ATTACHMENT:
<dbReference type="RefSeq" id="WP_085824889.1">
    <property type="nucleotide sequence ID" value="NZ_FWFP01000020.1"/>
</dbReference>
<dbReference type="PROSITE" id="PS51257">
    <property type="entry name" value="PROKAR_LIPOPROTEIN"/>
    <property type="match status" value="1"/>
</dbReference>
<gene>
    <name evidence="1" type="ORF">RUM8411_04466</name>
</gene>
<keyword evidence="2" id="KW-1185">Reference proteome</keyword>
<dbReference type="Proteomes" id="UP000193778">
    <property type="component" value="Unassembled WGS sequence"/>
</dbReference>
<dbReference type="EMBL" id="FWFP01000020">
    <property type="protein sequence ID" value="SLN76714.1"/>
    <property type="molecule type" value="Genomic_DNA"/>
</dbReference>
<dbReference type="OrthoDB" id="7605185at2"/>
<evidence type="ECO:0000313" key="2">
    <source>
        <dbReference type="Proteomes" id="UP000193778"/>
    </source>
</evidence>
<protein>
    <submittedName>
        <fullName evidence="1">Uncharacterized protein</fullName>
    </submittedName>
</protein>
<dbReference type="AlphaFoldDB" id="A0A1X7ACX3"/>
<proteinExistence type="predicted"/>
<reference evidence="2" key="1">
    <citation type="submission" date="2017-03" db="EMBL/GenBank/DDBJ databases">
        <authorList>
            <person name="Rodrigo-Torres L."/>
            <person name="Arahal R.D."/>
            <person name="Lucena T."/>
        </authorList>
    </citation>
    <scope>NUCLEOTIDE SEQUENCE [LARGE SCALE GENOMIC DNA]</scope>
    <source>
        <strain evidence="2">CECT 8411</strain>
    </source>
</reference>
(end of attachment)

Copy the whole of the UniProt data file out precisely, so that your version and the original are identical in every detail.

<dbReference type="RefSeq" id="WP_085824889.1">
    <property type="nucleotide sequence ID" value="NZ_FWFP01000020.1"/>
</dbReference>
<dbReference type="PROSITE" id="PS51257">
    <property type="entry name" value="PROKAR_LIPOPROTEIN"/>
    <property type="match status" value="1"/>
</dbReference>
<gene>
    <name evidence="1" type="ORF">RUM8411_04466</name>
</gene>
<keyword evidence="2" id="KW-1185">Reference proteome</keyword>
<dbReference type="Proteomes" id="UP000193778">
    <property type="component" value="Unassembled WGS sequence"/>
</dbReference>
<dbReference type="EMBL" id="FWFP01000020">
    <property type="protein sequence ID" value="SLN76714.1"/>
    <property type="molecule type" value="Genomic_DNA"/>
</dbReference>
<dbReference type="OrthoDB" id="7605185at2"/>
<evidence type="ECO:0000313" key="2">
    <source>
        <dbReference type="Proteomes" id="UP000193778"/>
    </source>
</evidence>
<protein>
    <submittedName>
        <fullName evidence="1">Uncharacterized protein</fullName>
    </submittedName>
</protein>
<dbReference type="AlphaFoldDB" id="A0A1X7ACX3"/>
<proteinExistence type="predicted"/>
<reference evidence="2" key="1">
    <citation type="submission" date="2017-03" db="EMBL/GenBank/DDBJ databases">
        <authorList>
            <person name="Rodrigo-Torres L."/>
            <person name="Arahal R.D."/>
            <person name="Lucena T."/>
        </authorList>
    </citation>
    <scope>NUCLEOTIDE SEQUENCE [LARGE SCALE GENOMIC DNA]</scope>
    <source>
        <strain evidence="2">CECT 8411</strain>
    </source>
</reference>